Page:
The aviation wonders of the Aerospace Museum of California (photos)

The history of aviation before your very eyes

The military is always ahead of the civilian world when it comes to new technologies, and it’s staggering to look back and see just how advanced aviation was as early as the 1950s and 60s, with supersonic jets, long-range remote-control helicopters, and all sorts of other innovations that feel way before their time.

Just north-east of Sacramento, on the grounds of the former McClellan Air Force Base, sits the Aerospace Museum of California that features a fascinating collection of aircraft and engines, with a particular focus on the fast and furious jet fighters and interceptors of the Cold War era.

F-14 Tomcat

With variable sweep wings (capable of asymmetric flight and designed to automatically adjust their angle for the optimum lift to drag ratio as speeds change), the F-14 Tomcat was the world’s premier air defense fighter from its post-Vietnam debut in 1972 up until its replacement by the F/A-18 Hornet in 2006. It had a top speed of Mach 2.34 and a blistering climb rate over 45,000 feet (13,700 m) per minute.

Corvair F-106 Delta Dart

Between 1959 and 1987, Corvair’s F-106 Delta Dart was a key part of America’s Cold War defense strategy in its role as “the ultimate interceptor.” Still, the fastest single-engine, single-seat fighter ever built, the F-106 could do Mach 2,4 flat out. It carried so much complex radar and computer gear to assist in its main task of intercepting and destroying Soviet bombers that it was considered the most challenging machine for pilots to fly.

Lockheed F-104B “Starfighter”

Lockheed’s F-104B “Starfighter” was designed as a Mach 2.2 interceptor and air superiority fighter. Its exceptionally small, thin wingspan of just 21 ft (6.4 m) meant that it needed to blow air back from the engine over the upper wing surface in order to generate lift at low speeds. Its top speed was limited not by drag or engine thrust limitations, but by temperature, caused by air friction on its aluminum airframe. This example was used by NASA to train pilots on how to land both the Space Shuttle and the X-15, and also as a chase aircraft.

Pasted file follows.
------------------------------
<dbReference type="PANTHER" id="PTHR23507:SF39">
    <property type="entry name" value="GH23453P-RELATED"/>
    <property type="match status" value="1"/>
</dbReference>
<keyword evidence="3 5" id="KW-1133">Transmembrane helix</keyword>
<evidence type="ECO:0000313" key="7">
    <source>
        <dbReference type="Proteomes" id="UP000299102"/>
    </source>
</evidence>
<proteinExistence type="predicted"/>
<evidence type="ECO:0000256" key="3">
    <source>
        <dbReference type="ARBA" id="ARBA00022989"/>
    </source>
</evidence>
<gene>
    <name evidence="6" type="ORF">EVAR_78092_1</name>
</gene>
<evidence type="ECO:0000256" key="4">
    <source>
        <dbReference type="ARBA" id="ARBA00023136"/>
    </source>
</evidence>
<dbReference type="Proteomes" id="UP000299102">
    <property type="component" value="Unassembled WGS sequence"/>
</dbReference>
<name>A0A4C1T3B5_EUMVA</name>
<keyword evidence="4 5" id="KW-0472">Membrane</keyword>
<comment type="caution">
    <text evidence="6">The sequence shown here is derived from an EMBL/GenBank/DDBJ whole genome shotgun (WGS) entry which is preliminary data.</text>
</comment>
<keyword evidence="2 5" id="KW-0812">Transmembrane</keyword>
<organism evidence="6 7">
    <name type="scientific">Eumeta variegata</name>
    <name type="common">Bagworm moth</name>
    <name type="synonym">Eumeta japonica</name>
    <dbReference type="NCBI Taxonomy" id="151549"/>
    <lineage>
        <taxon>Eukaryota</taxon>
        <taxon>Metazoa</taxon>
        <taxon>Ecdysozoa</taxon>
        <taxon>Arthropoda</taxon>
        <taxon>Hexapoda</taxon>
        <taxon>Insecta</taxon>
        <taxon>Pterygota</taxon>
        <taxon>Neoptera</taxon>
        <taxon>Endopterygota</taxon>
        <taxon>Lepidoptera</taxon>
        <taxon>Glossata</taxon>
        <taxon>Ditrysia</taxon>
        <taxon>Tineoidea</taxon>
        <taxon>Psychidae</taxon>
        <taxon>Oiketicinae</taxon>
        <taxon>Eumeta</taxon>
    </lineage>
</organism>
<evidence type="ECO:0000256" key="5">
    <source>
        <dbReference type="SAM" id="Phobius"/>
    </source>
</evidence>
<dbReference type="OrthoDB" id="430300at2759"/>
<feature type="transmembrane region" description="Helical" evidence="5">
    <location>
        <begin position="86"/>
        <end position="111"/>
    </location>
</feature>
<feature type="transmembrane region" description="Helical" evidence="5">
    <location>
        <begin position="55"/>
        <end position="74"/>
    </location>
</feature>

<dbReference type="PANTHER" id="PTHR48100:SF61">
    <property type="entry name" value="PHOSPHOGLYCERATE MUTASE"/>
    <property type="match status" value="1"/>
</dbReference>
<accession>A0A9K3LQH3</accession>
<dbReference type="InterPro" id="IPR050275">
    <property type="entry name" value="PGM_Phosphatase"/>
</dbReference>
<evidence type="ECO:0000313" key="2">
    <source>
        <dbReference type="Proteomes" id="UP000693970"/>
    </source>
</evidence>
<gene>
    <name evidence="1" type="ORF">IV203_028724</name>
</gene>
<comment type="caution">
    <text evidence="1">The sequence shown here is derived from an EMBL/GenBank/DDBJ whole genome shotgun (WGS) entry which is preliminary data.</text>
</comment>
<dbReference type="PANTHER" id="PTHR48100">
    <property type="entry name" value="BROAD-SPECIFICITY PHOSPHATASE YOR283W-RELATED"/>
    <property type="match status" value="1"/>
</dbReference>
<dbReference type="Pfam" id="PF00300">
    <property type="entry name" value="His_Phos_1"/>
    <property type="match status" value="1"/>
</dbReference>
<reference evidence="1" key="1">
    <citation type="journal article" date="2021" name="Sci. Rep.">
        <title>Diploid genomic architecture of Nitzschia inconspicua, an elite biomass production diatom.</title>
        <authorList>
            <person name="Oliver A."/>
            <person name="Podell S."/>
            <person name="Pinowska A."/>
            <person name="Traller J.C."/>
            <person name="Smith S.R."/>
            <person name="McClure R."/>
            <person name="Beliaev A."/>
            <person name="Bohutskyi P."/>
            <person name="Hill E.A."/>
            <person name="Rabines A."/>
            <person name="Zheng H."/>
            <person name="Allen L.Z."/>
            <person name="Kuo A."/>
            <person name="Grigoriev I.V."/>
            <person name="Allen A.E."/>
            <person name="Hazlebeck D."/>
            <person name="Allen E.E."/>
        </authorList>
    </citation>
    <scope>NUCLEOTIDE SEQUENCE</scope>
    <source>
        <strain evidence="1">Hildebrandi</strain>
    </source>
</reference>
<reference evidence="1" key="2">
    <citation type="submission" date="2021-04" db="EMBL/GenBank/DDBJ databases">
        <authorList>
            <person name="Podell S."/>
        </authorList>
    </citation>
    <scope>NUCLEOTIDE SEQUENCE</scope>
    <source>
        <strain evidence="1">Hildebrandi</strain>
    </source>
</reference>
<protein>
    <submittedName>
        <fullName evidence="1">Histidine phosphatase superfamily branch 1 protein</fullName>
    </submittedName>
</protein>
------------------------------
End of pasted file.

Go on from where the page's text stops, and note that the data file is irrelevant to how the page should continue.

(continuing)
Gyrodyne QH-50 DASH

The Gyrodyne QH-50 DASH was an unmanned drone helicopter used as a long-range anti-submarine weapon, produced between 1963 and 1969. WW2-era destroyer ships were being fitted with long-range sonar systems, but without the space for a full flight deck, they weren’t able to act on what they discovered until the DASH came along.

This small coaxial copter was able to fly up to 22 miles (35 km) from the ship with torpedoes or nuclear depth charges aboard. It was flown by two people, one on the flight deck of the ship to handle take-off and landing, and one in the Combat Information Center who would then fly it to its target and fire on the enemy.

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